Tell Me About the BC 2017 Harvest – Wine Makers’ Interviews

2017 was a terrible harvest in France due to poor weather conditions through the growing season, producing the smallest grape harvest since 1945. In the United States, Napa and Sonoma Valleys were hit by forest fires which although was late in the harvest, still affected later ripening grapes like Cabernet Sauvignon. The Valleys were also suffering from a heat wave, causing grapes over Labour Day to become shriveled.

What about BC’s 2017 harvest?  We had forest fires as well, starting in early July, and dry, hot weather.  Did our vines suffer?  Last year I interviewed 3 winemakers from across BC about the 2016 harvest.  This year I doubled the number of winemakers to see if I can get more details about the harvest.  The 6 winemakers I interviewed are:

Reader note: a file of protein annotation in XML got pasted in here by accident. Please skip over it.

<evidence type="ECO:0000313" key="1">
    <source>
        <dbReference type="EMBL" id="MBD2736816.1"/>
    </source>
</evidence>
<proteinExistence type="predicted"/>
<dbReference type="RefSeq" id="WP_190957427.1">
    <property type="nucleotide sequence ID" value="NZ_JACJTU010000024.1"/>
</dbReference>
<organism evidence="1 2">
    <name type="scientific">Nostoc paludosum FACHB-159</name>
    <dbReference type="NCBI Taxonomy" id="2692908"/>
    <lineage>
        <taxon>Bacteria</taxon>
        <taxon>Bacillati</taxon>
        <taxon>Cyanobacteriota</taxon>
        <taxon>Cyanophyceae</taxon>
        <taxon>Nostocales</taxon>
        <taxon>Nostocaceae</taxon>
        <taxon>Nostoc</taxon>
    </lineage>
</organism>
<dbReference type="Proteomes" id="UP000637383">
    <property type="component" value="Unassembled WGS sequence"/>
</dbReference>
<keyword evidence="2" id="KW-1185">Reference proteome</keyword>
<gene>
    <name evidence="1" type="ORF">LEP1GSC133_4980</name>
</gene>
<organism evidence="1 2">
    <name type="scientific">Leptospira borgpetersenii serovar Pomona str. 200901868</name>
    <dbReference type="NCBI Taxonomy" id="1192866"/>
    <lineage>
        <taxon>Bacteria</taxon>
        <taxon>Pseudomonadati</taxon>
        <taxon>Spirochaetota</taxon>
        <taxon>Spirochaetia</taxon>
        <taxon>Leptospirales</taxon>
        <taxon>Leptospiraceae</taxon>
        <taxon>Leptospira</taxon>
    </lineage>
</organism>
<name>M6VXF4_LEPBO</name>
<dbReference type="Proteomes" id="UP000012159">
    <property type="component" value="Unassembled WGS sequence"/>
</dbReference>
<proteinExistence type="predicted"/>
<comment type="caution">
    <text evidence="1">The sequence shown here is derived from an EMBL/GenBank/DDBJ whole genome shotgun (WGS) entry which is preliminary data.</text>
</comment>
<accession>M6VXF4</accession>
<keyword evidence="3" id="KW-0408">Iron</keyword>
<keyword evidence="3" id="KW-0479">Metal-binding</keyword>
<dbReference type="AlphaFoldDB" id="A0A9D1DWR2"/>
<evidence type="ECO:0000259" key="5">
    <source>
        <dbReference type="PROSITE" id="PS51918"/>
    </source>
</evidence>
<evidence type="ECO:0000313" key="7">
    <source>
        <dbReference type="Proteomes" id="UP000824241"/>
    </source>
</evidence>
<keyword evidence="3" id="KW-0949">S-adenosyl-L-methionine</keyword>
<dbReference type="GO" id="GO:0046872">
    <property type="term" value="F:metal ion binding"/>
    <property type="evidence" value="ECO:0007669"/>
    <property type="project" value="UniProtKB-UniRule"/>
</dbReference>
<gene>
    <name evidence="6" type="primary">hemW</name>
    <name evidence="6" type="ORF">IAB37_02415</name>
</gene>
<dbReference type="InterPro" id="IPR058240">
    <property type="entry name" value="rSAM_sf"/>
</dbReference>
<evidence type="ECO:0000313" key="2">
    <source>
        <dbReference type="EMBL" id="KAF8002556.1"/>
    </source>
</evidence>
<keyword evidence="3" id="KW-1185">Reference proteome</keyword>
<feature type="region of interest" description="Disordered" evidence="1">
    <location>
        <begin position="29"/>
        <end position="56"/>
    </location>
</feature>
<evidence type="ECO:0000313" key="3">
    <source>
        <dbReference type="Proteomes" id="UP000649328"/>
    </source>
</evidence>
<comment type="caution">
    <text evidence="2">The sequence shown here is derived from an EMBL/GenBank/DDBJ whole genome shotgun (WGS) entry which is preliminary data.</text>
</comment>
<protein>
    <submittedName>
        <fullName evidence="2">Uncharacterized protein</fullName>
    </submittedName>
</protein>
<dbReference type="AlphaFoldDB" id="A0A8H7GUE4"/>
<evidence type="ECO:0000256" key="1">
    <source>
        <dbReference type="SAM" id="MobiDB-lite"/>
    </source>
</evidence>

Jeff, Bradley, Layne, Nadine, Andrew, and Pascal (Left to Right)

Jeff, Bradley, Layne, Nadine, Andrew, and Pascal (Left to Right) (Images courtesy LinkedIn, Wines of Canada, and MyWinePal)

Where are These Wineries?

Just to place things in your mind, here is a map that shows the location of the wineries.  Two wineries are in the Central Okanagan, and one is in each of the South Okanagan, Similkameen, Fraser Valley, and mid-Vancouver Island. I posed 11 questions to these winemakers.  Let’s find out about their harvests.

My Interview with BC Wine Makers

1. Can you first tell us where your vineyards and winery are located?

  • Jeff: The vineyards are located primarily on the Golden Mile sub-appellation as well as The Similkameen Valley.
  • Bradley:  I make wine for Serendipity in Naramata and for a number of other private clients. Vineyards stretch from Summerland to Osoyoos, but 80% of the locations are in the Naramatas and Penticton areas.